Rahul’s speech shows what's wrong with the Opposition in India

Amitabh Tiwari
·5-min read

Congress leader Rahul Gandhi launched a scathing attack on Prime Minister Narendra Modi and his government in Parliament during a debate on Budget 2021 on 11th of February.

"You all must remember the saying we used for family planning -- 'Hum do, humare do'. This government has given that slogan a new meaning. The country is run by four people. 'Hum do, aur hamare do'," said Rahul. He, however, did not name anyone, declaring instead, "everyone knows them".

He asserted that the farm laws will not only ruin farmers, but finish the middlemen and have a "devastating effect" on small shopkeepers, small businessmen and will "destroy" India's rural economy.

When the Bharatiya Janata Party members heckled him for not sticking to the topic of discussion - the Budget - he retorted by saying that ‘agriculture is also part of the budget’.

Rahul has been using such barbs against the Modi government like - ‘suit-boot ki sarkar’, ‘chowkidar chor hai’, ‘Adani-Ambani ki sarkar’ and now ‘hum do, hamare do’ - which have had limited success.

Finance Minister Nirmala Sitharaman tore apart Rahul’s charge of crony capitalism with facts and figures on February 12. She highlighted that 1.69 crore farmers have benefited from e-NAM, 9 crore under Fasal Bima Yojana and 11 crore under PM Kisan Nidhi. More than Rs 27,000 crore have been disbursed to small and medium businesses under MUDRA yojana.

She added that the budgetary provisions have been made for the poor, dalits, farmers and students.

Rahul Gandhi has, time and again, displayed his inability to judge the pulse of the nation correctly. It is these antics that has led to a dip in his popularity ratings.

As per India Today Mood of the Nation survey of January 2021, Rahul Gandhi has virtually ceased to be a challenge to Modi. While 38% respondents said Narendra Modi should return as the next prime minister of India, the closest second is Uttar Pradesh Chief Minister Yogi Adityanath, named by 10%, and Union Home Minister Amit Shah by 8%. Only 7% of people find Rahul as a worthy next prime minister.

Congress and other Opposition parties have latched on to the farmers’ protests, but people clearly understand that it is a people’s protest and they want to take mileage out of it for political reasons.

The two biggest protests against the Modi 2.0 dispensation have been the anti-CAA and anti-farm bill agitation, with nearly zero contribution from the Congress or the Opposition parties.

The Opposition has failed to properly counter Modi even during the unprecedented crisis arising out of the lockdown and resulting in a migrant crisis.

The speeches of Opposition leaders in Parliament on important debates show how ill prepared they are, lacking content and high on rhetoric.

According to Choi Young-il, a political commentator and adjunct professor at Kyung Hee Cyber University, there are three points to be a successful Opposition:

1. The first is criticising the government’s shortcomings,

2. The second is providing an alternative to it, and

3. The third is cooperating with the government when it is doing a good job.

The first point is very important. Don’t criticise just for the sake of criticising. The Opposition also needs to sift and choose from the issues which are likely to resonate with the voter. During the Lok Sabha elections 2019, farm/rural distress, unemployment, economic slowdown were big issues.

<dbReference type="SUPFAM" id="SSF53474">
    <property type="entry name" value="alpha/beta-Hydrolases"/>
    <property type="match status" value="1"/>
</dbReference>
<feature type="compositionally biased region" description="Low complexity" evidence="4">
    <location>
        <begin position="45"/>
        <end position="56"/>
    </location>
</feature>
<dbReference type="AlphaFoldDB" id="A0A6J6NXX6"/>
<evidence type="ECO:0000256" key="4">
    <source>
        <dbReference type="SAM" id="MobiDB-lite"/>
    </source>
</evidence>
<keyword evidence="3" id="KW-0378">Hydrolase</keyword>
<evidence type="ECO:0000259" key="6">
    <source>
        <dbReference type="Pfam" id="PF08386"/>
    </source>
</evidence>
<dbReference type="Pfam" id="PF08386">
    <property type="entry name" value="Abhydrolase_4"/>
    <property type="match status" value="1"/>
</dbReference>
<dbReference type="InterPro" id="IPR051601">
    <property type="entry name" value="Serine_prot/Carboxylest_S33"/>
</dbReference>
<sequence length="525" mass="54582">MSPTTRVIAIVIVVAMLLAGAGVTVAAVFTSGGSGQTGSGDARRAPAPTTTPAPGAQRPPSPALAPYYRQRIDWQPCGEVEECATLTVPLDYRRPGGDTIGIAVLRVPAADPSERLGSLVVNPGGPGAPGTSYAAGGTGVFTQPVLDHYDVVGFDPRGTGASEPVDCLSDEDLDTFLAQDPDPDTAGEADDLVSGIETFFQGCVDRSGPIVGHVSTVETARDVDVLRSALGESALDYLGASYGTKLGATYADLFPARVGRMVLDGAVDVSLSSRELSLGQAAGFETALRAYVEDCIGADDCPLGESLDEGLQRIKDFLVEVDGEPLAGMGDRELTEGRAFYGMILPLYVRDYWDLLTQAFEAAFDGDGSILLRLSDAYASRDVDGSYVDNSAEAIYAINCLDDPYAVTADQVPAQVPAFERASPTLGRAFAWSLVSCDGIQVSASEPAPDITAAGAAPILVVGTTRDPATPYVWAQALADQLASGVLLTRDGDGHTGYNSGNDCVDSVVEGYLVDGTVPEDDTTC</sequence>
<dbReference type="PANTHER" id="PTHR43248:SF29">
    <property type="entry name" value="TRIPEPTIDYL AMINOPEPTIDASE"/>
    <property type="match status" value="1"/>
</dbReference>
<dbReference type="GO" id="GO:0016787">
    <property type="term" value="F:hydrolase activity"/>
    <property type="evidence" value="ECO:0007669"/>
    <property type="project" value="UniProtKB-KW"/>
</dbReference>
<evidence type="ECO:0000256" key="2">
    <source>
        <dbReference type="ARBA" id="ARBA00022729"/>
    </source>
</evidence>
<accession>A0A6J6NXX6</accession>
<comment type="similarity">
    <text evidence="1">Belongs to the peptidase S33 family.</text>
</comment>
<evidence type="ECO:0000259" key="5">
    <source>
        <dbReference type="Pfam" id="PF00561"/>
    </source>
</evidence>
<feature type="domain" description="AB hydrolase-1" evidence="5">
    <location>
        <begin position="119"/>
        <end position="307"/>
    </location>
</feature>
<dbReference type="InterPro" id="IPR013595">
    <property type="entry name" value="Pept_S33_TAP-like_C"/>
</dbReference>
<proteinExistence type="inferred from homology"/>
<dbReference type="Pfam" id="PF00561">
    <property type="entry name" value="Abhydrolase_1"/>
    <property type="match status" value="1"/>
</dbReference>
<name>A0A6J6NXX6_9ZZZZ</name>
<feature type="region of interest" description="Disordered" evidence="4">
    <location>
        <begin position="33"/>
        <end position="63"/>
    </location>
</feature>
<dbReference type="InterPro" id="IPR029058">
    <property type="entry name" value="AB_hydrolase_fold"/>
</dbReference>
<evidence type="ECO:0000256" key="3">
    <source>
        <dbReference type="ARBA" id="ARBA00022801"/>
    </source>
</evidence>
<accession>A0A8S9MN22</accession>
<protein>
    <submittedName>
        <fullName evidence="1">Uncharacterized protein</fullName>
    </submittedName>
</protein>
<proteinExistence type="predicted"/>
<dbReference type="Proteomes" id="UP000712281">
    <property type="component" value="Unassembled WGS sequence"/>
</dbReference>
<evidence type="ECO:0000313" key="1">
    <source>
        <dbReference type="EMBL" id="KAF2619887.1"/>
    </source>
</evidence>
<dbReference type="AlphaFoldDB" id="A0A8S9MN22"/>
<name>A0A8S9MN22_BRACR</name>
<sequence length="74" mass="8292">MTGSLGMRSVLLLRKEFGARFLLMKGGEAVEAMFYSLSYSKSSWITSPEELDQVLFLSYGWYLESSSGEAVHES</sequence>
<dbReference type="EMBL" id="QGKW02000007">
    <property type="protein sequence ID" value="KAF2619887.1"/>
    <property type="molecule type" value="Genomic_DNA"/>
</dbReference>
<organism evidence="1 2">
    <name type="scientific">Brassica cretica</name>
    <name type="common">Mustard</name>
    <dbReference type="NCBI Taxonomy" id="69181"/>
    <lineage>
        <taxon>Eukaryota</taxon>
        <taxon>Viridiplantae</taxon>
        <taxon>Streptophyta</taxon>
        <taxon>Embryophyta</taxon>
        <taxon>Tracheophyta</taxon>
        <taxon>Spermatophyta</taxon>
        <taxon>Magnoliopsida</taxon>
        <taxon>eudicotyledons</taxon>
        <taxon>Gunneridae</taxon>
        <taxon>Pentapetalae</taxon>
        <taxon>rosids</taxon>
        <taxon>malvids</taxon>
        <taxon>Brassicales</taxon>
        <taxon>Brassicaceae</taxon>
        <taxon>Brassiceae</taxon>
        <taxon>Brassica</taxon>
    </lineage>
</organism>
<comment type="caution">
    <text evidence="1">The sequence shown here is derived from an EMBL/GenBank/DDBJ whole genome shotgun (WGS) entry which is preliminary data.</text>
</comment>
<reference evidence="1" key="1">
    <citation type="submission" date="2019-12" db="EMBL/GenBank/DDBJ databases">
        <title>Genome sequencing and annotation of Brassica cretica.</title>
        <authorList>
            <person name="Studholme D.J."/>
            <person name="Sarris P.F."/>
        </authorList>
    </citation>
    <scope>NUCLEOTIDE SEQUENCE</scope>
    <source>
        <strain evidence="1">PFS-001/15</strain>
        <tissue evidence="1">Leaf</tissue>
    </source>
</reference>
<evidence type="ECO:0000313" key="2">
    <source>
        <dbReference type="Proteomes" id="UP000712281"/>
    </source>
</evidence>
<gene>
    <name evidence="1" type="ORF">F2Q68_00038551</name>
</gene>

However, the Congress chose to take up the Rafale issue vociferously. That didn’t ring a bell with the people. After the Balakot strike, some leaders of opposition demanded proof from the government, shooting themselves in the foot.

And thus providing an opportunity to the Modi government to ride on the nationalism plank.

The second point lends credibility to the Opposition. Just pointing out loopholes / shortcomings of the incumbent will not be sufficient for the Opposition. The Opposition also needs to prepare and share with voters their blueprint of action and show how they will do better than the incumbent, solve the problems.

So just saying that the Farm Bill is anti-annadata or the Budget is anti-poor won’t help its cause. What is their version of pro-farmer reform? How different would their Budget have been to bring relief to the poor? Why didn’t it present a shadow budget before the public for debate?

The Grand Old Party has ruled the country for more than 50 years and has many stalwarts who have handled important portfolios. Why doesn’t the party use their experience and present an alternate vision, Congress party’s vision on farm laws, budget document before the public? Why doesn't it pass a model agriculture reform bill in one of the states it rules and put it up?

My favourite is the third point. The Opposition needs to support the government when it is doing a good job like the Balakot strike. India needs both the government and the Opposition to face crisis situations.

Former prime minister Atal Bihari Vajpayee had hailed Indira Gandhi as Goddess ‘Durga’ after India defeated Pakistan in 1971 leading to the creation of Bangladesh. The prime minister as well on numerous occasions has hailed the contribution of former prime ministers in the growth and development of the country.

Opposition parties shouldn’t shy away from complimenting as it is taken positively by the public. Just criticising for its sake is no good.

They need to learn from their mistakes and adopt the three point model of Choi Young-il.


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